Will Power. Do I need it to recover?

The myth of will power and recovery

One great myth of addiction is that people need will power alone to kick their habit. This view is an oversimplification and complete misunderstanding of addiction and to say that if those in addiction tried harder then they would be able to break their addictive habits can diminish the resources someone in addiction has to continue to work to get their recovery.


In reality when people talk about this they are failing to understand what addiction is about as it is very complex nor how people recovery from addiction. Addicts will readily accept much of the time that they do not want to continue with this lifestyle. Addictive behaviours are the best responses that a person who struggles to manage their mental health, their sense of themselves in the world and their own ways of dealing with key incidents in their lives come up with at times. Addicts are sensitive, intelligent people who are often very caring for others but lack the skills and confidence to prioritise caring for themselves.


Instead of focusing on someone's ability to change being about their strength of personality there are often much more powerful tools. The craft to getting someone to find their recovery, centres on them finding an alternative approach to managing how they feel. If those who were in addiction knew an alternative approach they would have adopted it many years before, as a life in addiction is lonely, hard and unfulfilling.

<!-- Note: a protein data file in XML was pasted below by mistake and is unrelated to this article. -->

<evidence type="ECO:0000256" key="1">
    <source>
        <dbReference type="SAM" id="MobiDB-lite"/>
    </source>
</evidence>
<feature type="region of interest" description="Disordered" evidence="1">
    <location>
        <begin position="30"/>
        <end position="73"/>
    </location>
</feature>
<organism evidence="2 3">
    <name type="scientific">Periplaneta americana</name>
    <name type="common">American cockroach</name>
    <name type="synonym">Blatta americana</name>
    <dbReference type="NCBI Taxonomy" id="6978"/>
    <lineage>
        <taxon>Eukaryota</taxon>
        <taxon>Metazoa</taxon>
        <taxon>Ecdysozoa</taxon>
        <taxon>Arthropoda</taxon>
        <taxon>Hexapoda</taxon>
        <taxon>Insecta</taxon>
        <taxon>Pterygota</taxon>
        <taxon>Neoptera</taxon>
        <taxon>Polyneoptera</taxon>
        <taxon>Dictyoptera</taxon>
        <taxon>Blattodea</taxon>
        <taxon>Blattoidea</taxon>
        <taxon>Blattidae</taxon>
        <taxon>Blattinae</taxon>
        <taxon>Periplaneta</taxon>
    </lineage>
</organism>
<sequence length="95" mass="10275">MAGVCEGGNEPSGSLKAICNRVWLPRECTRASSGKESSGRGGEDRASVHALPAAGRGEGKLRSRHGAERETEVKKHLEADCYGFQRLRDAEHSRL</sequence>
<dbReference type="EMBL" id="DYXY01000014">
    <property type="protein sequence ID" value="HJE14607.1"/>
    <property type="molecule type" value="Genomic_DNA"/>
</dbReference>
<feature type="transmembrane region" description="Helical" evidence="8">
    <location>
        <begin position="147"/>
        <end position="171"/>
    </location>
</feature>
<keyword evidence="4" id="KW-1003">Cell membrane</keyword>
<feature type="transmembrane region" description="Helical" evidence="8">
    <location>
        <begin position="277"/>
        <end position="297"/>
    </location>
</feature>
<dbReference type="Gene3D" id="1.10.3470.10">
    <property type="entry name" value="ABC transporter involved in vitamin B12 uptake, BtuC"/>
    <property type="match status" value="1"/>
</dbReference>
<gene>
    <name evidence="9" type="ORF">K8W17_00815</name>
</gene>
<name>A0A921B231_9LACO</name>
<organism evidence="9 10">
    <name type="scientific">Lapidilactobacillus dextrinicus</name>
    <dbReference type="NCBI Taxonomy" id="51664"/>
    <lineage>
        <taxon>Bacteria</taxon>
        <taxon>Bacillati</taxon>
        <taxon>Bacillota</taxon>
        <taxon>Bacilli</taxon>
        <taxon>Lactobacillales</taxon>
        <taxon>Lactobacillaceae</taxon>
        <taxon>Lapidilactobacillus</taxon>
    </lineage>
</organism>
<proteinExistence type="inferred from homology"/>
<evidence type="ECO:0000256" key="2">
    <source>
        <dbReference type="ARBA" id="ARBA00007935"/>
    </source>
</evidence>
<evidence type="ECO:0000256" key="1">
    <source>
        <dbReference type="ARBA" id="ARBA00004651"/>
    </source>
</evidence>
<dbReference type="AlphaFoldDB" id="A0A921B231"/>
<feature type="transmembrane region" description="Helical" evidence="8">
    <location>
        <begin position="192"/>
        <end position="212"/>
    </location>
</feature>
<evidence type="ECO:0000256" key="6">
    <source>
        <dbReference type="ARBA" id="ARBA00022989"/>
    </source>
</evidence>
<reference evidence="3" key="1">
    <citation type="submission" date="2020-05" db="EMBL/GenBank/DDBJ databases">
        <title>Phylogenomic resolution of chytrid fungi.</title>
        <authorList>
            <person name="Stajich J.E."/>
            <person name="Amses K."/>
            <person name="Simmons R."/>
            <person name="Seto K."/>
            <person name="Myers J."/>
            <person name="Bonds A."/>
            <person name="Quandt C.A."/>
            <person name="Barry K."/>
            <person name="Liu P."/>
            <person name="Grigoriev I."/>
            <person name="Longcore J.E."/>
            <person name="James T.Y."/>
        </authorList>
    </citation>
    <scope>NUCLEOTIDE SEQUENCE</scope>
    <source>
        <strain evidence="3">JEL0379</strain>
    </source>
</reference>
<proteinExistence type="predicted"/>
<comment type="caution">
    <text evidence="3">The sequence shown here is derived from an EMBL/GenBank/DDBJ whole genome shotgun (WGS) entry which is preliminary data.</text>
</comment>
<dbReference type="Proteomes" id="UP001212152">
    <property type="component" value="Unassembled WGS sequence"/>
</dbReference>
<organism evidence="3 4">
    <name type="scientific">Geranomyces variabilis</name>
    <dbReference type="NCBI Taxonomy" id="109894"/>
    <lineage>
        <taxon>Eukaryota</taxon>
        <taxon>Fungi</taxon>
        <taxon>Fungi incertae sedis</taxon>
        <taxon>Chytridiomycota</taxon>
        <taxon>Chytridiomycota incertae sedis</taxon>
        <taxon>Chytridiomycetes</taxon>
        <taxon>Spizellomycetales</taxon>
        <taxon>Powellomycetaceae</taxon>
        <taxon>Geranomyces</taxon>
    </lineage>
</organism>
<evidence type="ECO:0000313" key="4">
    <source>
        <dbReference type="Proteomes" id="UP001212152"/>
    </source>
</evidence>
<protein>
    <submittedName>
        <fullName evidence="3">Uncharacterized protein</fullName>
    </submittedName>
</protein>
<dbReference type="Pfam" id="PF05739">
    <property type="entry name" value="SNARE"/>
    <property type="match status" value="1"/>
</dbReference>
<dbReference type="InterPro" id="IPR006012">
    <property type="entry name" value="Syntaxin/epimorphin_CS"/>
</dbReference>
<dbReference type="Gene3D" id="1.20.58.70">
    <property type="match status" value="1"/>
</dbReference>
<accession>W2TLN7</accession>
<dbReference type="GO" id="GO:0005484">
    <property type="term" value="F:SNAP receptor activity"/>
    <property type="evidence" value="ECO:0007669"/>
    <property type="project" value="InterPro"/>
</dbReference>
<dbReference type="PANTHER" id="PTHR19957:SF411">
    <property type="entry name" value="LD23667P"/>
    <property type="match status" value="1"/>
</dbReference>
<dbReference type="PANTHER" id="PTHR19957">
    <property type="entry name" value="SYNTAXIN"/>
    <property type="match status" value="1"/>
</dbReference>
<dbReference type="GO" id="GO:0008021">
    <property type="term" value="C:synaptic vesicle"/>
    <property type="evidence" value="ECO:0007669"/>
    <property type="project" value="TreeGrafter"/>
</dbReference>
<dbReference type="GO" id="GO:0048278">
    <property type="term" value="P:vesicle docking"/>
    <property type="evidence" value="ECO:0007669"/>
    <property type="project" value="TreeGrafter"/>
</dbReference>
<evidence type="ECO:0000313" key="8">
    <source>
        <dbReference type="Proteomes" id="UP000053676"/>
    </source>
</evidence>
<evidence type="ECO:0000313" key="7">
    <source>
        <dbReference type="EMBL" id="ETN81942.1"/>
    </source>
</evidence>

To focus on capability or willingness to change or  to try harder to cure addiction misunderstands the complex nature of addiction. Even worse, suggesting lack of will power is the main reason for addiction could even prevent someone getting out of addiction. After a lapse, this approach blames someone for being weak by having no self control. Each time a person working towards ending their addiction experiences a relapse they will be de-motivated and vulnerable, blaming them for not having will power will further undermine their confidence and make it more likely that there lapse will be more long lasting than if they experienced a supportive rather than a blaming approach.

When working with people who have a broader understanding of recovery, even in the middle of a full relapse, they present as confident, accepting of their situation and are planning what they need to do differently next time they return to their recovery pathway.

Focus on Relapse prevention tools to be successful

Better than targeting will power, direct energy to using relapse prevention tools such as urge surfing, talking therapies, building self esteem.


Ultimately then, the key to unlocking people’s recovery is equipping people with the skills and confidence to accept themselves and the techniques of dealing with crises in early recovery like dealing with cravings. This process takes many forms and is discussed in treatments of addiction.

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